The report which goes far beyond what just the UK perspective, was interesting in how various US PD's are looking at re-training and deescalation training.

                        I don't care who learns what from who as long as we learn and provide the best training possible for whatever situations LEO's may come across.

                        Regards

                        Andy H
                        !
                        Trying hard to be the Man, that my Dog believes I am!

                        Comment


                        • #13
                          Originally posted by Arnold J Rimmer View Post
                          You can't call for backup just because its dangerous.

                          The fact that its dangerous is exactly why nearly all of us chose this line of work. That's why so many make it through the academy but quit after a couple years: because in the end, policing in the USA is a job for adrenaline junkies.
                          No no. That's not the point. In this case these officers can't have been using correct suspect control methods. I didn't think it dangerous because it was law enforcement. We both know that as a given. I thought it dangerous because of what they were doing.Not unless the LAPD use reckless methods like I saw and I seriously doubt that.

                          Comment


                          • #14
                            Originally posted by Andy H View Post
                            The report which goes far beyond what just the UK perspective, was interesting in how various US PD's are looking at re-training and deescalation training.

                            I don't care who learns what from who as long as we learn and provide the best training possible for whatever situations LEO's may come across.

                            Regards

                            Andy H
                            And again, nonsense.

                            After my last trip to Britain we adopted a 'de-escalation' program of training.

                            De-escalation, of which I am an IAPC certified instructor, boils down to 'key phrases you put in your post-shooting report'.

                            In the end, a subject with a deadly weapon is a subject with a deadly weapon. Until they change case law responsibility, develop an efficient ranged non-lethal device, or get mental health professionals to respond after hours, its not going to change.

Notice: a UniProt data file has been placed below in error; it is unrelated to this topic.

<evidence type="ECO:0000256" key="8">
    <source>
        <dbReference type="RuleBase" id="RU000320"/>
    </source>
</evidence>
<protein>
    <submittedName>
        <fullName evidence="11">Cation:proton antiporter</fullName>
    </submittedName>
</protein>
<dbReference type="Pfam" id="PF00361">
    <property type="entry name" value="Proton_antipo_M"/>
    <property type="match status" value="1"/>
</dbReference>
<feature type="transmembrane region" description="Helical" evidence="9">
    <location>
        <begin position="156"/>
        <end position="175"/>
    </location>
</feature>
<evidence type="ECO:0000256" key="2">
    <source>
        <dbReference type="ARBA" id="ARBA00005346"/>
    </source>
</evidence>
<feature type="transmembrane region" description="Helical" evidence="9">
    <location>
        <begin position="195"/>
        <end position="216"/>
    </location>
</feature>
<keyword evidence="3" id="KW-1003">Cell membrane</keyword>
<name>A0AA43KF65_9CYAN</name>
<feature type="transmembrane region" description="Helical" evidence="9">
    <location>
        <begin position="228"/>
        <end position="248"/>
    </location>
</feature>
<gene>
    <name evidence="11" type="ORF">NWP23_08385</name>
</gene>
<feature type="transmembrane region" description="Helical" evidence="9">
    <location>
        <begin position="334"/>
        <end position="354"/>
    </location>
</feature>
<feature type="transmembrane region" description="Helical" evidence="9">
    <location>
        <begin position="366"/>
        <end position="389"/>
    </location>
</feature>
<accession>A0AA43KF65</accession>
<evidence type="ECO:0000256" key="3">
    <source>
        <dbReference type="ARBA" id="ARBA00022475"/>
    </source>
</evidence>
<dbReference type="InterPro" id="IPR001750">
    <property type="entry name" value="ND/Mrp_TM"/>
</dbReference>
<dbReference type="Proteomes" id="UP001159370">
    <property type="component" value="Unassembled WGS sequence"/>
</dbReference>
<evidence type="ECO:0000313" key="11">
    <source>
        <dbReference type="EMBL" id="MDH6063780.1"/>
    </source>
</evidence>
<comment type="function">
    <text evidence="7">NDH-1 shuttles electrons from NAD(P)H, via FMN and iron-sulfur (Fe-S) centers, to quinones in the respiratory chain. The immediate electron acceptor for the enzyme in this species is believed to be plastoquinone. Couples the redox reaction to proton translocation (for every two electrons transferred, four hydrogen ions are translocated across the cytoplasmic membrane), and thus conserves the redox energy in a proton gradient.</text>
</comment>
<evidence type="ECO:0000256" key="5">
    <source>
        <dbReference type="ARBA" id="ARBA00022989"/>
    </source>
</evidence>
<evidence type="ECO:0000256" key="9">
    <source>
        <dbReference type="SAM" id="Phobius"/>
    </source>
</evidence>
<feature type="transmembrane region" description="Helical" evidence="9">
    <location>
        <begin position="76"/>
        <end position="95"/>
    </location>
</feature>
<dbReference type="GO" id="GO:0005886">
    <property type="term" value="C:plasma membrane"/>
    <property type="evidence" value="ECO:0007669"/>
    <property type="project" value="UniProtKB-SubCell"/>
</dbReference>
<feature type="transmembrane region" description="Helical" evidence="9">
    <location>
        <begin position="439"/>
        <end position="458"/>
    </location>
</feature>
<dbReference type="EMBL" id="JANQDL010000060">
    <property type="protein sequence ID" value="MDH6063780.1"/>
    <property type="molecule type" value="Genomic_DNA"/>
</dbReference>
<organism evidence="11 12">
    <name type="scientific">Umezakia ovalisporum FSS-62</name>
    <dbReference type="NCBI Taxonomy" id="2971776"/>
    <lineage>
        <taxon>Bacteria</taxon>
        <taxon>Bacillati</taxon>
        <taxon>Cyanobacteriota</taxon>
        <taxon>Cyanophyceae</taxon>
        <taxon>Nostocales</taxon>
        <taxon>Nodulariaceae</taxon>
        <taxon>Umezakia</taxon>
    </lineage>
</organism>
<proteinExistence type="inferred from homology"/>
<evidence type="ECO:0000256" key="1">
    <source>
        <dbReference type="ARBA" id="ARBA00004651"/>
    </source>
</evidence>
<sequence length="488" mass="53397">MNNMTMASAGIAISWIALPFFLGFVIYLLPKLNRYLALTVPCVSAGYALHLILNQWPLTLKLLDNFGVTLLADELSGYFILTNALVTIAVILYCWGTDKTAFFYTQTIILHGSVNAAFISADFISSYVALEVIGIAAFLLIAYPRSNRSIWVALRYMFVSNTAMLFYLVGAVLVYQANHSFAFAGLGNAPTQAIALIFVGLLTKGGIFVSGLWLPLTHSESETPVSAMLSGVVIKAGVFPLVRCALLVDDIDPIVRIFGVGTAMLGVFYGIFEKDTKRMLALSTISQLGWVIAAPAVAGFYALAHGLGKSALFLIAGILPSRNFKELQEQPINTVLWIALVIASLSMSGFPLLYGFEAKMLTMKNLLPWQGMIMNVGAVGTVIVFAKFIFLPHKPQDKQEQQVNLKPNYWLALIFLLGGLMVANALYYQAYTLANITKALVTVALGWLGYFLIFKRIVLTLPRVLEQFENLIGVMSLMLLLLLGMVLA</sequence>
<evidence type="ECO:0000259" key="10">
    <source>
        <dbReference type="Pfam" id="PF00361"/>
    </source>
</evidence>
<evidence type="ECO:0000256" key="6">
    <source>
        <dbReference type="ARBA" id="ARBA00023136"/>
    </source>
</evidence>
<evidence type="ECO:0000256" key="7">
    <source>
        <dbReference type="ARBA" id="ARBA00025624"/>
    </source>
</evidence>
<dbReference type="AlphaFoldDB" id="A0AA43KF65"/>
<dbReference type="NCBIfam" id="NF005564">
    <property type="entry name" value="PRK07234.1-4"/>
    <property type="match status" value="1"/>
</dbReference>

You notice we never get sent to Canada, whose shooting record is just about as good as the UKs. Or Iceland, Denmark, or Finland whose records are better.

                            That's because nobody wants to go to those places. If you go to the UK you can blow off two days of classes and zip over to Paris, play golf, see the sights.

                            Everybody signs in, attends orientation, and then 75% vanish until the flight home. On the flight home there's a lot of hung-over, travel worn chiefs & command staff reading the program handouts so as to be able to sound like they attended the classes.
                            Any man can hold his place when the bands play and women throw flowers; it is when the enemy presses close and metal shears through the ranks that one can acertain which are soldiers, and which are not.

                            Comment


                            • #15
                              Originally posted by copenhagen View Post
                              No no. That's not the point. In this case these officers can't have been using correct suspect control methods. I didn't think it dangerous because it was law enforcement. We both know that as a given. I thought it dangerous because of what they were doing.Not unless the LAPD use reckless methods like I saw and I seriously doubt that.
                              Couldn't say without seeing the video. But I do know that you guys use radically different tactics than we do.
                              Any man can hold his place when the bands play and women throw flowers; it is when the enemy presses close and metal shears through the ranks that one can acertain which are soldiers, and which are not.

                              Comment